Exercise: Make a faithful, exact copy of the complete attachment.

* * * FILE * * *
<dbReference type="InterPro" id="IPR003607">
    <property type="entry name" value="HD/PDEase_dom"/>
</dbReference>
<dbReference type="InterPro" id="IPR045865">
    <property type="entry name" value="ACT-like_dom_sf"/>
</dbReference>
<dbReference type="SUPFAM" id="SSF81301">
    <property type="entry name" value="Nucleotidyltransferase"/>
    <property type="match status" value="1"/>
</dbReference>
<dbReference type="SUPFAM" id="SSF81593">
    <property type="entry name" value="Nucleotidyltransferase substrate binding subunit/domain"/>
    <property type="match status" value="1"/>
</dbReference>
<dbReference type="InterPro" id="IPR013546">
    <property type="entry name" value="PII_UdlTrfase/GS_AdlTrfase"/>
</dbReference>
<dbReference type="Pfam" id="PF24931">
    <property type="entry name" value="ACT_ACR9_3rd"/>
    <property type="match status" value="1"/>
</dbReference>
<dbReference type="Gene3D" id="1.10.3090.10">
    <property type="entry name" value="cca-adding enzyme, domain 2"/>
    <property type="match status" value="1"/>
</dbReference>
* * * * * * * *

<dbReference type="InterPro" id="IPR003607">
    <property type="entry name" value="HD/PDEase_dom"/>
</dbReference>
<dbReference type="InterPro" id="IPR045865">
    <property type="entry name" value="ACT-like_dom_sf"/>
</dbReference>
<dbReference type="SUPFAM" id="SSF81301">
    <property type="entry name" value="Nucleotidyltransferase"/>
    <property type="match status" value="1"/>
</dbReference>
<dbReference type="SUPFAM" id="SSF81593">
    <property type="entry name" value="Nucleotidyltransferase substrate binding subunit/domain"/>
    <property type="match status" value="1"/>
</dbReference>
<dbReference type="InterPro" id="IPR013546">
    <property type="entry name" value="PII_UdlTrfase/GS_AdlTrfase"/>
</dbReference>
<dbReference type="Pfam" id="PF24931">
    <property type="entry name" value="ACT_ACR9_3rd"/>
    <property type="match status" value="1"/>
</dbReference>
<dbReference type="Gene3D" id="1.10.3090.10">
    <property type="entry name" value="cca-adding enzyme, domain 2"/>
    <property type="match status" value="1"/>
</dbReference>